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Les sièges de l'Alcazar (1989)

 -  Comedy  -  1989 (France)
7.4
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Ratings: 7.4/10 from 71 users  
Reviews: 1 user | 1 critic

Paris, 1955. Guy, film critic of the Cahiers du Cinéma, often goes to see the films of Vittorio Cottafavi in a local cinema. One day he notices that Jeanne, film critic of "Positive ", the ... See full summary »

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Title: Les sièges de l'Alcazar (1989)

Les sièges de l'Alcazar (1989) on IMDb 7.4/10

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Cast

Credited cast:
Olivier Maltinti ...
Guy Moscardo
Elizabeth Moreau ...
Jeanne Cavalero
Sabine Haudepin ...
Angela
Micha Bayard ...
L'ouvreuse du cinéma
Dominique Zardi ...
Le directeur du cinéma
Jean Abeillé ...
Le commissaire
Jean-Luc Caron ...
Un cinéphile
Antoine Desrosières ...
Le fan de Sam Newfield
Théo Trifard ...
Un cinéphile
Marc Buard ...
Un cinéphile
Rest of cast listed alphabetically:
Marc Le Guillou ...
Le policier
Richard Martin-Jordan ...
Un cinéphile
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Storyline

Paris, 1955. Guy, film critic of the Cahiers du Cinéma, often goes to see the films of Vittorio Cottafavi in a local cinema. One day he notices that Jeanne, film critic of "Positive ", the rival magazine, seems to be following him. He is intrigued. Written by Anonymous

Plot Summary | Plot Synopsis

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Comedy

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Release Date:

1989 (France)  »

Also Known As:

Les sièges de l'Alcazar  »

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1.33 : 1
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User Reviews

Vittorio Cottafavi or Michelangelo Antonioni? "Les Cahiers" or "Positive"? Movie nostalgia with humor
7 July 2006 | by (The Dutch Mountains) – See all my reviews

The French always had an obsession with cinema. This compact 54 minute film is a nostalgic and hilarious portrait of cinephile movie-crazy France in the 1950's by director Luc Moullet, a director of mostly short comic films.

The setting is 1955 Paris. Guy, played to perfection by Olivier Maltinti, is a movie critic for the magazine "Cahiers du Cinema" and is especially fond of Italian director Vittorio Cottafavi, whose work he considers far superior to Michelangelo Antonioni's films. The unlikely place he frequents to watch movies is the Alcazar, a small theater in a Parisian suburb, run by an elderly couple. But one day, a new regular visitor comes to the Alcazar. It's Jeanne, movie critic of the rival magazine "Positive" (the "Cahiers" and "Positive" actually were the leading magazines in those days), who - to Guy's disgust - is a big fan of Antonioni. They quibble about movies but somehow he is intrigued by her.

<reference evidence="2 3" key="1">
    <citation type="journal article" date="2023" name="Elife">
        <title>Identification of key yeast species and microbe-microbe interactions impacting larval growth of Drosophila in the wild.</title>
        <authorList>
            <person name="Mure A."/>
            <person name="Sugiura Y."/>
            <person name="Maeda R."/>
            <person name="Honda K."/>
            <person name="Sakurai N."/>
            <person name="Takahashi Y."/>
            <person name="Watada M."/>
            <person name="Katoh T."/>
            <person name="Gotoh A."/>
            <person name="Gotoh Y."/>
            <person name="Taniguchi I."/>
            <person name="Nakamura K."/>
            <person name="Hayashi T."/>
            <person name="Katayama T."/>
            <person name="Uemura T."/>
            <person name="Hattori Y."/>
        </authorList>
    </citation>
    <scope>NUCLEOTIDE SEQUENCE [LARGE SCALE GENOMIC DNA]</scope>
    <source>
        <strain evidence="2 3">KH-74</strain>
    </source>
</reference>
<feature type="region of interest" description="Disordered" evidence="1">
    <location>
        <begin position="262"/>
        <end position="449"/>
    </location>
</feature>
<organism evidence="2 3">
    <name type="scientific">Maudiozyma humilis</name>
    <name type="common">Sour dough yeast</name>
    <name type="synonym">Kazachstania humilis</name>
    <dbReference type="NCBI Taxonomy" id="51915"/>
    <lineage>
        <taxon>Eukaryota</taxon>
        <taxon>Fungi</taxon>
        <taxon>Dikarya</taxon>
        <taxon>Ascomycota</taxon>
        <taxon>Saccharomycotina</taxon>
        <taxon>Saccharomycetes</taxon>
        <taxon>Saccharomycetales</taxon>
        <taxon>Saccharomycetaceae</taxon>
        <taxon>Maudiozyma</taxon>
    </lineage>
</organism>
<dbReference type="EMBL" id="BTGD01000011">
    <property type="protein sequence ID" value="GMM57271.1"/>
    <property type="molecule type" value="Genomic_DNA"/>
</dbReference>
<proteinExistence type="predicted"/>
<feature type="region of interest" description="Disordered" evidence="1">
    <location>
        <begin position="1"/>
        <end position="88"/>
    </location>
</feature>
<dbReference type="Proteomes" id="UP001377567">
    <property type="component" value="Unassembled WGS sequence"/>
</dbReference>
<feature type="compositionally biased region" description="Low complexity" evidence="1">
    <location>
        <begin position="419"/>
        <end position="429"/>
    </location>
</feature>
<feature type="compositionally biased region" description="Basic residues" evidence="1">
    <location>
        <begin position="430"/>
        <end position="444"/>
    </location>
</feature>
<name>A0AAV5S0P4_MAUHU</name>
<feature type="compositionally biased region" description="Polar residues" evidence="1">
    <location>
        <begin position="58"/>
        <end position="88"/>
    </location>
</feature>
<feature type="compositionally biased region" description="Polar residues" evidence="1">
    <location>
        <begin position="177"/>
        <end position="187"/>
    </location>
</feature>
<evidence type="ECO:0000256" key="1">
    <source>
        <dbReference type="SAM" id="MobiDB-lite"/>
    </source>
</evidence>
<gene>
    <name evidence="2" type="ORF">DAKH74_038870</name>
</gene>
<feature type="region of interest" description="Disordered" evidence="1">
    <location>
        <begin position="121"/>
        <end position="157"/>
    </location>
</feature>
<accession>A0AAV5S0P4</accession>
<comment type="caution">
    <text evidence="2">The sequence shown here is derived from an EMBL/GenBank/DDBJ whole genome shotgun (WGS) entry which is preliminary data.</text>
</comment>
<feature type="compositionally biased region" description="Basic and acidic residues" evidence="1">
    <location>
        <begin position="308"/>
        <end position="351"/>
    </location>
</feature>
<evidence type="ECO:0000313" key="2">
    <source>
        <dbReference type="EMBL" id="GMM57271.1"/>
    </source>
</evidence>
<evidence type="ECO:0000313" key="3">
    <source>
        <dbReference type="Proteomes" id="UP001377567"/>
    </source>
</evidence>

The interaction between Guy and the elderly couple who run this little cinema delivers some delightful comic situations as Guy never seems able to make up his mind about the seat he wants. Mostly dependent on the presence of some rowdy youngsters, he wants either the front-row seat or the back-row seat. Off course he never makes the right choice of seats right away, so he has to go back to the entrance to buy a new ticket, because in the Alcazar different seats mean different prices. Much to Guy's grievance, the elderly couple couldn't care less about the films themselves. They repeatedly show films in the wrong format because they don't want to invest in some of the expensive innovations of the day, such as Cinemascope, resulting in ridiculously "stretched out" formats, or the wrong lenses, etc, etc. Apparently they don't make any profit from ticket sales, but they do make a profit from the ice-cream they sell, so they continuously overheat in order to sell more ice-cream.

Just a light comic touch without choosing the easy way out by wallowing in nostalgia, hitting its targets squarely, especially the sometimes overly serious way in which cinema was approached as "high art" by some French critics, which sometimes verges on the ridiculous. Thanks to the Cinémathèque Française, lots of movie clips are shown. Great fun, not just for cinephiles.

Camera Obscura --- 9/10


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